Saturday, January 7, 2012

"How's your thirst for adventure, Captain?"

Film: The Adventures of Tintin
Year: 2011
Director: Steven Spielberg
Written by: Steven Moffat, Edgar Wright and Joe Cornish
Starring: Jamie Bell, Andy Serkis, Daniel Craig, Nick Frost, Simon Pegg, Daniel Mays, Gad Elmaleh, Toby Jones, Joe Starr, Cary Elwes.
Running time: 107 min.

I was quite sceptical about going to see The Adventures of Tintin since I had no background knowledge on the ginger-haired journalist. Sure, I may have flicked through a couple of Tintin books at my school library as a kid, but I can't say I was ever that interested. So like The Muppets, which I saw less than an hour before this one, I was in for a completely new ride in what is quite an old adventure. And just like The Muppets, I enjoyed it quite a lot. Right from the moment when we were introduced to Tintin (who is voiced/played by Jamie Bell), getting his painting done (and the painting looks just like Hergé's original drawings, which would have been quite cool for many fans) while his cute dog Snowy investigates a wallet-thief, I already felt quite entertained. It was like a warm fuzzy feeling as Spielberg pulled me into his beautiful cinematic arms and didn't let me go until the credits started rolling.

Those cinematic arms are ones that I have been familiar with since I was a lot younger. A lot of people have said that since Schindler's List Spielberg became disinterested in telling silly little stories of happy adventure and started to become more serious. While this may be true, I love Spielberg either way. But I must admit, Spielberg does adventure better than anyone else, and that is particularly evident in The Adventures of Tintin. He knows how to have fun and make sure that the audience has fun, too, no matter what their age or interest in the titular hero. Teaming up with Kiwi Peter Jackson, he creates the kind of movie that is the epitome of a childhood at the movies. The children will go, and they will be enthralled. Their parents will go, and they will remember the days of yore when they watched adventure-filled movies just like this one. The only thing that is different is the terrific motion-capture animation which looks almost real, and of course, the 3D, which I didn't experience the movie in. I don't think an added dimension could have made the movie any more fun for me.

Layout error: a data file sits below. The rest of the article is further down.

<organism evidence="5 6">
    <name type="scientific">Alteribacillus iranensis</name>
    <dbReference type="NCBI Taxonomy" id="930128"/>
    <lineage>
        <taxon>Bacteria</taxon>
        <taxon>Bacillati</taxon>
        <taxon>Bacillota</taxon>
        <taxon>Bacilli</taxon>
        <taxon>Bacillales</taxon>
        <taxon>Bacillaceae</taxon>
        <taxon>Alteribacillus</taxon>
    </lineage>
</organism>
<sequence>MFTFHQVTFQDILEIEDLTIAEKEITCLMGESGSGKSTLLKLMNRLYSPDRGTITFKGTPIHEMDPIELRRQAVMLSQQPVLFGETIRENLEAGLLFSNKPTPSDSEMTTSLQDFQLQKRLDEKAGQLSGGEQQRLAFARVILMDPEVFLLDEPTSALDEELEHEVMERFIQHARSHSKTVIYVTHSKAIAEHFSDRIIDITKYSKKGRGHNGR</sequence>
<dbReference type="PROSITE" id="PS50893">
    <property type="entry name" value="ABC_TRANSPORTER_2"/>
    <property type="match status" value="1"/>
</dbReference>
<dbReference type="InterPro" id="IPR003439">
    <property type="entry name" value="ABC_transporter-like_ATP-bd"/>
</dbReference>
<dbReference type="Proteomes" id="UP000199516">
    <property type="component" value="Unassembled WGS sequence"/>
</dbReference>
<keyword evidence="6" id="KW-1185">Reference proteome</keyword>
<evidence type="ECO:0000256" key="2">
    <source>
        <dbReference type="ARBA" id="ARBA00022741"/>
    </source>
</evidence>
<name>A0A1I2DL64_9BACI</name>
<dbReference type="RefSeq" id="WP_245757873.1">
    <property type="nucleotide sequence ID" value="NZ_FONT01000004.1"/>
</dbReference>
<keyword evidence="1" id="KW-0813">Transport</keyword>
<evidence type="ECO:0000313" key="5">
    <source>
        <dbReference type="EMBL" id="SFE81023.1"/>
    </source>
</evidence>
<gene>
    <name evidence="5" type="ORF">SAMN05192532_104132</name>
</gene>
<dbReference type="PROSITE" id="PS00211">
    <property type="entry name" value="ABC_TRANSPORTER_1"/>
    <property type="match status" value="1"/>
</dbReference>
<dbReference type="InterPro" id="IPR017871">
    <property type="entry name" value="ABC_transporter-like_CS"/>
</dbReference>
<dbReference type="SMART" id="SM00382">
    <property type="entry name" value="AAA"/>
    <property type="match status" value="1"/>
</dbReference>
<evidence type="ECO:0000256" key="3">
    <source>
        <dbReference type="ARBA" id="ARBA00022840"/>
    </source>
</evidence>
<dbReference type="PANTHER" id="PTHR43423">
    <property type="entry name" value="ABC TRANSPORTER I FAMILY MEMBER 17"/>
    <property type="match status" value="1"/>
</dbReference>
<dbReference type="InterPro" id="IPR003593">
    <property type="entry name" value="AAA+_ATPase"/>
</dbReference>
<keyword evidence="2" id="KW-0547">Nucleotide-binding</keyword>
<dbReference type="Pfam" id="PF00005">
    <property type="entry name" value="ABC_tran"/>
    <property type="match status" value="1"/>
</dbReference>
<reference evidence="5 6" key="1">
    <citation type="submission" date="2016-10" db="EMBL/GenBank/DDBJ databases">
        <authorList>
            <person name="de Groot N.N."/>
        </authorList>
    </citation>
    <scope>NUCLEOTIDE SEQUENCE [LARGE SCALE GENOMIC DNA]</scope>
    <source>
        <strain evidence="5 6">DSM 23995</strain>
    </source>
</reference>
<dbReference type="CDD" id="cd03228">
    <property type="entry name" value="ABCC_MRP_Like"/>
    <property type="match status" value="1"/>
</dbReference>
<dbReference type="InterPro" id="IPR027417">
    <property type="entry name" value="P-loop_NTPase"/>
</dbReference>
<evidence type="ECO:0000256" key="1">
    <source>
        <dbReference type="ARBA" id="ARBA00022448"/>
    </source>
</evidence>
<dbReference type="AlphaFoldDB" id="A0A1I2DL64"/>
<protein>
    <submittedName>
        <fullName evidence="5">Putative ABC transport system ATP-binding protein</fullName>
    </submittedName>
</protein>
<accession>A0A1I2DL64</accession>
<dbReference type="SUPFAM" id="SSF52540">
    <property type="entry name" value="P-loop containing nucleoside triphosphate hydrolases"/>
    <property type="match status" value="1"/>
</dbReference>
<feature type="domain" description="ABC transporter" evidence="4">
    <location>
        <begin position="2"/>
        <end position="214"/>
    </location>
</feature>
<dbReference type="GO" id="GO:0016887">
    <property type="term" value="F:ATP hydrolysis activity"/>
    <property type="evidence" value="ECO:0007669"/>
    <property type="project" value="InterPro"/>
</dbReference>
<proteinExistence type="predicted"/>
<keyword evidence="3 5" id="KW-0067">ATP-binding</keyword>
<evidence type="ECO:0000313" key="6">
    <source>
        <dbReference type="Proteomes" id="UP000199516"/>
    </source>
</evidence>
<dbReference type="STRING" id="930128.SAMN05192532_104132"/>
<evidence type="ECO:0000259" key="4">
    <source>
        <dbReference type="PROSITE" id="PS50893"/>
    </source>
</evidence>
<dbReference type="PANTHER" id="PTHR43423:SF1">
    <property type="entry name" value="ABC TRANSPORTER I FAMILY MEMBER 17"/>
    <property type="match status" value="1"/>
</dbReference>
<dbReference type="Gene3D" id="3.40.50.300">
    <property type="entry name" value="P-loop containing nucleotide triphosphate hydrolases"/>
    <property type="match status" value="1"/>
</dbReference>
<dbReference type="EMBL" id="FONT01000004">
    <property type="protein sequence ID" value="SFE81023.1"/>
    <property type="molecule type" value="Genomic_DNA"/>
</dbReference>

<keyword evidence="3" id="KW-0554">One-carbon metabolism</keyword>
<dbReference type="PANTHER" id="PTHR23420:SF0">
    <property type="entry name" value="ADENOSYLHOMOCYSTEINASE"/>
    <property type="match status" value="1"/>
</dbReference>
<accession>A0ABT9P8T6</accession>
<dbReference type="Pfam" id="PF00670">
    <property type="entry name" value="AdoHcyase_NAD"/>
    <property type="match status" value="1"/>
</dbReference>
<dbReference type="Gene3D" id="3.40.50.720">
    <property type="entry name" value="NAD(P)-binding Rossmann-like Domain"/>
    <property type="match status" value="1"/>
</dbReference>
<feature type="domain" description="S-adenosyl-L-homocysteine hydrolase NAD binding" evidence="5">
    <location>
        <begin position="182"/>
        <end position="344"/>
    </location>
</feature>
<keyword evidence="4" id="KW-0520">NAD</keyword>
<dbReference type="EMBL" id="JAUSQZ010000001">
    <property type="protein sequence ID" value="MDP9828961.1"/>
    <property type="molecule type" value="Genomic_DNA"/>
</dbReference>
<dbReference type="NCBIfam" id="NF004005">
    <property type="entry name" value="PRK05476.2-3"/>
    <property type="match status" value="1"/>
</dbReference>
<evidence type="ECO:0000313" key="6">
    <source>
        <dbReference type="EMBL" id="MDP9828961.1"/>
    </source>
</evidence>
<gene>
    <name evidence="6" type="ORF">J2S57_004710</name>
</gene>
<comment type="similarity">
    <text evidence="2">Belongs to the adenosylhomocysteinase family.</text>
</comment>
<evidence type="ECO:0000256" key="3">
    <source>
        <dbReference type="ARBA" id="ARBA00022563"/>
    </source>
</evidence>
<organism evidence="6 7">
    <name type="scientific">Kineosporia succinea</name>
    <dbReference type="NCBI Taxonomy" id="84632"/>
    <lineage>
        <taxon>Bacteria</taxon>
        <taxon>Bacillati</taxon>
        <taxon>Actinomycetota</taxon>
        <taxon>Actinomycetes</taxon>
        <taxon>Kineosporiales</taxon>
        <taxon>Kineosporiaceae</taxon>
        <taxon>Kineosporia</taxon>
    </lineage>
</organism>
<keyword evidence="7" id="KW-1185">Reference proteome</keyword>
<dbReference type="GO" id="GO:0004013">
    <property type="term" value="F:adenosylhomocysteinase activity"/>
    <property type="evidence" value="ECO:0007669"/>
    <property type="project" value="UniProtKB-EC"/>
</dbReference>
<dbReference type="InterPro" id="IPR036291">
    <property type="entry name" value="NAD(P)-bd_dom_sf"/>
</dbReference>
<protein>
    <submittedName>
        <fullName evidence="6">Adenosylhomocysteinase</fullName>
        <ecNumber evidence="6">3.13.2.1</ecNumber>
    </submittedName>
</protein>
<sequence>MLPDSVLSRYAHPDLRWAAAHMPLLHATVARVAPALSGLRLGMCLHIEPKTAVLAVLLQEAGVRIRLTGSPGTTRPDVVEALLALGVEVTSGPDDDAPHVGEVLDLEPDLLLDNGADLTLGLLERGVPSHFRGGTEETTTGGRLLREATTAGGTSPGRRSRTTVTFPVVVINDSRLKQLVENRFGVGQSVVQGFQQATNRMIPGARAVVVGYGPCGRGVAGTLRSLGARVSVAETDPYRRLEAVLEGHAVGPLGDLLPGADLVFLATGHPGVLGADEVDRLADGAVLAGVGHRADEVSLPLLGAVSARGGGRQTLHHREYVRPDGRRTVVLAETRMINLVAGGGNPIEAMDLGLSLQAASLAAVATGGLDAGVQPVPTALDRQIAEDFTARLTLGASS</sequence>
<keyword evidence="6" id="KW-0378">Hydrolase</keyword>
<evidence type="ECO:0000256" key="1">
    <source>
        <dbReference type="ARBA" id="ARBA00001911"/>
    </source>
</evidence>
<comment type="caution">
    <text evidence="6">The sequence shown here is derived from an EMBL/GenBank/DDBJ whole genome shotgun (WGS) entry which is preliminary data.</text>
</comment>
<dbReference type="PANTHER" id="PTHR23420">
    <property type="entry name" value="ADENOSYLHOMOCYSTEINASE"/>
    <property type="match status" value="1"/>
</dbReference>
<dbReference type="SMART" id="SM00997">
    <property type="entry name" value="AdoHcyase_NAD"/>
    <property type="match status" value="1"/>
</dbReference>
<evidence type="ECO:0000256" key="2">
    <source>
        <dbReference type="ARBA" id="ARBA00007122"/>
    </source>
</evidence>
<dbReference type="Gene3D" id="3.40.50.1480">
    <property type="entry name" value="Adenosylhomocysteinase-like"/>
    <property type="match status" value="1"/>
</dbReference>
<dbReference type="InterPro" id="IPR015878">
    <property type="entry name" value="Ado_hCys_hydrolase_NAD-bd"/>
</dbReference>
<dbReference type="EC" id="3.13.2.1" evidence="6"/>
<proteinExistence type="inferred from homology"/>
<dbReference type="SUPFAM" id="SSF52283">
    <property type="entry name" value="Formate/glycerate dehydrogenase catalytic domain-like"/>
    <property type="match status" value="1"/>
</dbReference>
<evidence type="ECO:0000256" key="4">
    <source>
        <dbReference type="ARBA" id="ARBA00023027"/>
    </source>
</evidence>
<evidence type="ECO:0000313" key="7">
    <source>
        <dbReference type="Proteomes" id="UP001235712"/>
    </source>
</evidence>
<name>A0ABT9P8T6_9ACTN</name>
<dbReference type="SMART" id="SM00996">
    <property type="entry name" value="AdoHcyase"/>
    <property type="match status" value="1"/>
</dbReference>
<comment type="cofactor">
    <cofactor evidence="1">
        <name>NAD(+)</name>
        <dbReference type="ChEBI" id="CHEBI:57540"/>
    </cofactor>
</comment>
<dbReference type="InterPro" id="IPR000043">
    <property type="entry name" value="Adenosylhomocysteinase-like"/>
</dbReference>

The visuals are something close to a marvel. Through motion-capture, the characters look quite real. In close-ups, you can see the wrinkles around their eyes and the age-spots on their faces. It is a perfect use of the technology, and really makes me wonder about the future of animation. While I still like my Pixar animations that have humans with big, googly eyes, motion capture is something which, done right, I would like to see more of. Especially if Weta Workshop do it. Who, may I remind you, are from New Zealand. They are exactly why I'm proud of being from here. Spielberg uses their work to his absolute advantage, with some spellbinding visual work from his 'camera'. I'd always wondered how you could possibly direct an animated film, but Spielberg showed me that a lot could be done with it. I'm sorry if this review is starting to sound like my love letter to Spielberg, but his work really is great here.

The Adventures of Tintin is written by the best that Britain has to offer. Steven Moffat has written such television shows as Sherlock and Doctor Who, Joe Cornish has had recent success with Attack the Block and Edgar Wright is the guy behind Shaun of the Dead and Scott Pilgrim vs. the World. They do such a great job creating a fun-filled ride that doesn't ever stop or slow down, filled with colourful characters which easily come to life on the screen. If Tintin were a real person, I'd probably be in love with him, and his amazing hair. I'm currently in the process of trying to make my dog like Snowy (he's turning white anyway, so I'm half way there). Haddock (Andy Serkis) was just a fun guy who I'd love to have around, preferably off the bottle. Thomson and Thompson (Nick Frost and Simon Pegg) were handy fellows, even though I didn't properly get their wallet-thieving storyline and its relevance to the story. The villain, Sakharine (Daniel Craig), sure was evil. I actually didn't recognise Craig's voice, so he did well there. If there was one little niggle I had with the story that the script-writing team executed, it would have to be the fact that when you look at the bigger picture, the story is virtually meaningless. The adventure that Tintin went on was not one that was going to change the world in any way shape or form, and if the team didn't succeed it would only really be a personal loss. Still, without the urgency in the story, I was behind Tintin 100% and I was having too much fun to notice any flaws.